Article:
Keeping up with the number of retailers adding their names to the U.S. bankruptcy courts docket is becoming an increasingly arduous task.
City Sports, American Apparel, Sports Authority and Quiksilver have all sought Chapter 11 protection in recent months, and now rumors have surfaced that Pacific Sunwear (PacSun) and Eastern Mountain Sports’ operator Vestis Retail Group are on the brink of bankruptcy.
The wave of recent filings along with new rumors has led to a scramble to find an explanation or common thread among the brands and retailers struggling financially.
“I don’t really see a common denominator,” said Matt Powell, a sports industry analyst with The NPD Group. “Certainly the warm winter hurt every seasonal retailer, [while] the growth of brands’ own direct business have taken some share from their branded partners. But each of these retailers had their own set of special issues.”
According to Powell, the challenges facing Quiksilver and PacSun, which both play in the teen and surf lifestyle space, are quite different from those of sporting-goods sellers City Sports and Sports Authority.
Experts have said that Quiksilver largely fell victim to a slowdown of interest in surf-lifestyle wares, while City Sports and Sports Authority seemed to falter to increasing pressure from e-commerce players as well as brick-and-mortar competition.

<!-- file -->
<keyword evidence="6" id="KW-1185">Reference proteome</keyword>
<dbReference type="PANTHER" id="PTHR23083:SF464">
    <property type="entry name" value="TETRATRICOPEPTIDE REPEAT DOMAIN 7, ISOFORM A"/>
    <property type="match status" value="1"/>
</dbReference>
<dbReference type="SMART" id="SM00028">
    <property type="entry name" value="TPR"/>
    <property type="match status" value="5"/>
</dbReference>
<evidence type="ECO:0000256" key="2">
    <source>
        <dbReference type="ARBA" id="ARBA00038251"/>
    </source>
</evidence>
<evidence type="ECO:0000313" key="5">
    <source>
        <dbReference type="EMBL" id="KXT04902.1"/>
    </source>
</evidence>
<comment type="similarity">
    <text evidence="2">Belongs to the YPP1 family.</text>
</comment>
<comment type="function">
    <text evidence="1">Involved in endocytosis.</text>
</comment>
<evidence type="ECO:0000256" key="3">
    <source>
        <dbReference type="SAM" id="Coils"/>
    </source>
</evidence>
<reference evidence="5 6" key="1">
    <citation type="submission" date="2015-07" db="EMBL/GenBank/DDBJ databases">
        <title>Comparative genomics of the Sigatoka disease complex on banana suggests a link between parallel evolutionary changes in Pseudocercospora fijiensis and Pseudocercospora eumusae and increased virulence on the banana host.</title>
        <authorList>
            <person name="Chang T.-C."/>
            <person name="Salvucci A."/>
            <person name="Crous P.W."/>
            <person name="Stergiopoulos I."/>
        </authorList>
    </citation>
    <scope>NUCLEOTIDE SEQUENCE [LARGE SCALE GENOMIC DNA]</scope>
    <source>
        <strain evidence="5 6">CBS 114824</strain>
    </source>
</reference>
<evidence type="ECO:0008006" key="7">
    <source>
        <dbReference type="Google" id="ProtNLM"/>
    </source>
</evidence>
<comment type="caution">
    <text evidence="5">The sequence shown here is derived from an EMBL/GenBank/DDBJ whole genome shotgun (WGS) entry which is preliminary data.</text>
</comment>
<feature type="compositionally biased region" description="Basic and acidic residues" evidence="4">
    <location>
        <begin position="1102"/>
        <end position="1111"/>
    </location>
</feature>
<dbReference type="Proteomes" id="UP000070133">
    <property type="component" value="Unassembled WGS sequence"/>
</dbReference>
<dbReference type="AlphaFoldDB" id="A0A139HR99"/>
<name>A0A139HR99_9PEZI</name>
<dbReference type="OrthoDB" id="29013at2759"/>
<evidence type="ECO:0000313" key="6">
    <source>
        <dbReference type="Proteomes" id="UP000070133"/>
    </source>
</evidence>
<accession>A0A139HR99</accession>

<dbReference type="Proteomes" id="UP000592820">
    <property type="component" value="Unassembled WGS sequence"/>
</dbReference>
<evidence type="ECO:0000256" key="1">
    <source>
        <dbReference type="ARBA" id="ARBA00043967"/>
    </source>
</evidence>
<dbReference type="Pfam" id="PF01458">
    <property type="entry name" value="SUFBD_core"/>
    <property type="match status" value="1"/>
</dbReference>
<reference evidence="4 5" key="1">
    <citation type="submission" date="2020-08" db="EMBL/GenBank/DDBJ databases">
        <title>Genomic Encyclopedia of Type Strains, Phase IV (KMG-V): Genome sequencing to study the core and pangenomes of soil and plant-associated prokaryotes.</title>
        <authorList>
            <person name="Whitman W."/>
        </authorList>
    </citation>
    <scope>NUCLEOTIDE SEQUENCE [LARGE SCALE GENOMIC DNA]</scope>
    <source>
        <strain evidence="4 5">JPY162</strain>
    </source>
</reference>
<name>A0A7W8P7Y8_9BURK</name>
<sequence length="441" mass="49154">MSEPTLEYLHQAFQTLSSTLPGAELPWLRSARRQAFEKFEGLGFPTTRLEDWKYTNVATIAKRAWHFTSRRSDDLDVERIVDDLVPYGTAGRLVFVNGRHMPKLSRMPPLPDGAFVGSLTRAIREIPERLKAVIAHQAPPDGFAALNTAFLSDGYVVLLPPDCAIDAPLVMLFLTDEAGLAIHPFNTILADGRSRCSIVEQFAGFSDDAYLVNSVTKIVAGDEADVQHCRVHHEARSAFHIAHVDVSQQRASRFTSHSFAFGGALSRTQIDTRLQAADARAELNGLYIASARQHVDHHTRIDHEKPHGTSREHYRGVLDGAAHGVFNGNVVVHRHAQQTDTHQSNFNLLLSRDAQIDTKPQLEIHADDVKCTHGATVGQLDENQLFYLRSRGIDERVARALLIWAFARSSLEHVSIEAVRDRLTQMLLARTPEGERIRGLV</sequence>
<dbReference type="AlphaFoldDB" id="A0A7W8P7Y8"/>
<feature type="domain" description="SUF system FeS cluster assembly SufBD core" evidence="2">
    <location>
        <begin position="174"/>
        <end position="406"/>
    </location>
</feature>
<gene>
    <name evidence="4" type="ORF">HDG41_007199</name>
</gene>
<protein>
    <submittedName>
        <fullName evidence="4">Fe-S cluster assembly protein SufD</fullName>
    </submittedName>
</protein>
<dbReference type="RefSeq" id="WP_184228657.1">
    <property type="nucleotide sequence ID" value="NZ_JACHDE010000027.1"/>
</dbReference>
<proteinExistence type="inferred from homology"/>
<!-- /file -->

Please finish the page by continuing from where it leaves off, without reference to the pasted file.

“The underlying sports business remains quite solid,” Powell said. “Last year, we had the second best year in a decade in athletic footwear and athletic apparel remains robust, net of seasonal issues.”
Still, both Powell and B. Riley & Co. LLC analyst Jeff Van Sinderen agree that real estate is a huge factor for many of the firms seeking bankruptcy protection amid financial woes.
“A common thread is really debt and brick-and-mortar lease obligations,” Van Sinderen explained. “One of the main problems is that with brick-and-mortar traffic running negative, e-commerce growth [is] not enough to offset [that], and average sales volumes are too low to support rents that simply have not come down enough, if at all, in most cases.”
Van Sinderen added, “The numbers do not work. Restructuring/liquidating under bankruptcy is one of few feasible options for some companies.”
Shifts in consumer spending and a dearth of fresh trends in footwear and apparel have also fueled retail’s problems.
“Aside from broad macro factors — GDP growth, employment, wages and so on — secular elements such as the shift in consumer spending toward experiences as opposed to buying more ‘stuff’ is a major headwind,” Van Sinderen said. “One of the biggest issues for the [footwear-and-apparel] space has been a lack of compelling new product in a number of style genres — outside of athletic, active and casual-athletic derivative.”
For now, streamlining brick-and-mortar operations and creating better product are among the necessary steps for recovering brands and retailers, according to experts.
“I expect 2016 to be a year of retail rationalization,” Powell said.